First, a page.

Sunday, November 19, 2006

Why do we write?

Category: Suggestion Box
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Old Comments

  • I write so the voices in my head will leave me alone and stop demanding that I curb my dog, put the lid down, and consume mass quantities of hydogenated vegetable oil. That, and the fact that I’m trying to hone a skill that doesn’t involve lifting large objects or otherwise subjecting myself to manual labors beneath my dignity. Not that I don’t like physical activity; I like to sweat. I just don’t like being made to sweat against my will. Okay, so that’s it. I write to silence the voices and stay unsweaty. A rather common pair of drives amongst many compelled to write, I might guess. Some of you may have more exotic reasons, like you’re an Albanian exchange student in Baltimore working on your English. Or, you could be weaving secret industrial espionage instructions along a web of operatives instructed to monitor writing workshop websites for updates on The Leader’s next order. Or, you could have had a joke printed in Reader’s Digest once, got your $25, ran to the stationary store, and have been scribbling verbose, tangental diatribes on your Strawberry Shortcake memo pad ever since. Or, you could have been told by Miss Brescia in 2nd grade that your essay, deftly titled “Steal This Coloring Book”, was a masterpiece of sarcastic indulgement, revelling in post-industrial mistrust of authority figures and film projectionists named Marvin. That would have been my third choice.

    Posted by .(JavaScript must be enabled to view this email address)  on  11/24  at  10:34 PM
  • “IndulgeMENT”? Did I really write that? Urghh. I beg your indulgence. That was awkwardish.

    Posted by .(JavaScript must be enabled to view this email address)  on  11/24  at  11:21 PM
  • I know a lot of smart people - friends and family - and I think they would cheer me on if my writing was as useful as I think it is.  Since they don’t, I question the value of my writing.  Obviously, they won’t cheer me on until they’ve read stuff that I’ve written.  So I’m giving the four households that my parents and siblings live in each a package of thin books - Issues 2 and 3 of Literal Translations, and a copy of my book of old short stories, Brain Juice.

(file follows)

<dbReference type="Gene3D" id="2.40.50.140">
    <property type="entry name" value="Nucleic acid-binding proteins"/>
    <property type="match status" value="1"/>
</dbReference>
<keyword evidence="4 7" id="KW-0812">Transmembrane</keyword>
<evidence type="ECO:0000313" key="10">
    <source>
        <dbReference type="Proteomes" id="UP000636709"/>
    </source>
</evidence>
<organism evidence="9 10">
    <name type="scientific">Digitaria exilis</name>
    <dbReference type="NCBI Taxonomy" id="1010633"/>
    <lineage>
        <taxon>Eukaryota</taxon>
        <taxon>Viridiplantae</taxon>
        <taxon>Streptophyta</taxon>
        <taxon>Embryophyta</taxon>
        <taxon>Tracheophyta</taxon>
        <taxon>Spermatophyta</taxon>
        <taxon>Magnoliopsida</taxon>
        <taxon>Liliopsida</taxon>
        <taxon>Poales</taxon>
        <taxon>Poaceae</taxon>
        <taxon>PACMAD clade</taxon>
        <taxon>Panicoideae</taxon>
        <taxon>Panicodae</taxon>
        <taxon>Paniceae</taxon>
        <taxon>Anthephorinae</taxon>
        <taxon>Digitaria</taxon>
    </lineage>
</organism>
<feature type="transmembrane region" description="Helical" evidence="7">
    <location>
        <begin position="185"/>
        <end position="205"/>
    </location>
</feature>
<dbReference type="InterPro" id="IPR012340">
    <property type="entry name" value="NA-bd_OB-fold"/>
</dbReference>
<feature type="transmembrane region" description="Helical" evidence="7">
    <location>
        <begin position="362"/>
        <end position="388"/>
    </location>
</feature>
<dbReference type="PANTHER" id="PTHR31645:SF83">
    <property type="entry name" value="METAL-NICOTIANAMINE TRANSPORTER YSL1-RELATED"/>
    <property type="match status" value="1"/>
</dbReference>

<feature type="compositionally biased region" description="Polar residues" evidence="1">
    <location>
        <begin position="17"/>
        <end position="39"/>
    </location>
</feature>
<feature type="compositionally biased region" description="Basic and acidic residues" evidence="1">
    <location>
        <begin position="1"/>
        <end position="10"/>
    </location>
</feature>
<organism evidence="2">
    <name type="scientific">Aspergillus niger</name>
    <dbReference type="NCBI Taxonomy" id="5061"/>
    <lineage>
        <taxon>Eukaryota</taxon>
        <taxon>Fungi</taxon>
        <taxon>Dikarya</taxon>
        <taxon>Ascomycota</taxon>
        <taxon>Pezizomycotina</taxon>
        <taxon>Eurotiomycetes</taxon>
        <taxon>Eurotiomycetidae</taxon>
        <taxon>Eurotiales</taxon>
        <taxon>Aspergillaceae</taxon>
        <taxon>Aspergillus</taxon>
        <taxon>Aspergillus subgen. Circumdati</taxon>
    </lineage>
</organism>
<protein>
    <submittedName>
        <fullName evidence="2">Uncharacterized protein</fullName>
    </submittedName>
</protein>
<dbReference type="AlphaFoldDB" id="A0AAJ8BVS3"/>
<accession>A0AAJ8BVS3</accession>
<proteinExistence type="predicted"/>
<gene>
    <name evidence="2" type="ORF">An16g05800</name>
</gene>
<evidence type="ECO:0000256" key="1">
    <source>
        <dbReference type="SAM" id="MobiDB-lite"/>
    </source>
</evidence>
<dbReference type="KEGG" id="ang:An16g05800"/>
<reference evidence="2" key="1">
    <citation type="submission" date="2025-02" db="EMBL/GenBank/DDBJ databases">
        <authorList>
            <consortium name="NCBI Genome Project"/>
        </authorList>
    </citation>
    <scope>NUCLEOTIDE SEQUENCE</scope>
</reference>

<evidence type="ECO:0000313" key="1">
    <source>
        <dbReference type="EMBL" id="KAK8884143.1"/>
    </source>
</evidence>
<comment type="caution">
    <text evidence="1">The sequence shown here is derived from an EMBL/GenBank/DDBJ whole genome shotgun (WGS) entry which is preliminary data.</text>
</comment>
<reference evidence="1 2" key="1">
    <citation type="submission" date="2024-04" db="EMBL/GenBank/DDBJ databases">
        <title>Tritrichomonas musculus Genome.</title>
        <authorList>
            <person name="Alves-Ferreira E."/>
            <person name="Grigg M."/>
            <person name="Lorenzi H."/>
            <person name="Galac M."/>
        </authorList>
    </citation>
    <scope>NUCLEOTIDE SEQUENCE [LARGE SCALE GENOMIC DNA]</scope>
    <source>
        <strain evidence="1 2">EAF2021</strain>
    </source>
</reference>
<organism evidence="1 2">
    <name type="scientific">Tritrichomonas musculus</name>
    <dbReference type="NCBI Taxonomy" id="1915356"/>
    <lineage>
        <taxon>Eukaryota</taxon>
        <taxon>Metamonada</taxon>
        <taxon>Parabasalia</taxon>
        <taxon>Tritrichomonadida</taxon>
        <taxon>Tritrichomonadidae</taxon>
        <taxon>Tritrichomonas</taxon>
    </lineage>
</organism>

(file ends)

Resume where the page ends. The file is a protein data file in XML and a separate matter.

I write for two basic reasons.  One is to get stuff out of my head so that I can look at it later, trying to to see it from the perspective of someone that didn’t create it.  The other is still because I have a lot of ideas - concepts - which I imagine could accelerate human progress if they became widespread.  So I write to spread them.

    I spend most of my time writing and reading, but I would very much enjoy shifting that away from software code and toward prose and poetry.  The trouble is that I’m apparently much better at the software - or at least that’s what the paycheck suggests, and money talks LOUDLY.  I guess I’ve answered the opposite question - why I don’t write.  Oh well.

    Posted by .(JavaScript must be enabled to view this email address)  on  11/25  at  02:13 PM
  • For the life of me I can’t figure out why I can’t think up a joke worthy of being printed in Reader’s Digest.  I’ve been reading Reader’s Digest for my whole life, since I could read, and I still can’t think of anything that would quite fit in there. 

    Dave, can we have a Reader’s Digest Anecdote Writing Contest?  And then we could submit the winner to Reader’s Digest? 

    I think it’s a skill.  I’m not sure what it would be useful for, but it’s gotta be a Skill.

    Posted by julianyway  on  01/23  at  02:59 AM
  • I suppose I could make a Reader’s Digest Anecdote category.  How do we decide when to close the contest?  Once it closes, we should leave some time for people to vote… How do we motivate people to vote?  Maybe $100 of the prize (is it still $300?) should be split between everyone who voted the 1st place piece above the 2nd? (Of course, only if RD accepts the anecdote…)

    Posted by .(JavaScript must be enabled to view this email address)  on  01/23  at  08:42 PM
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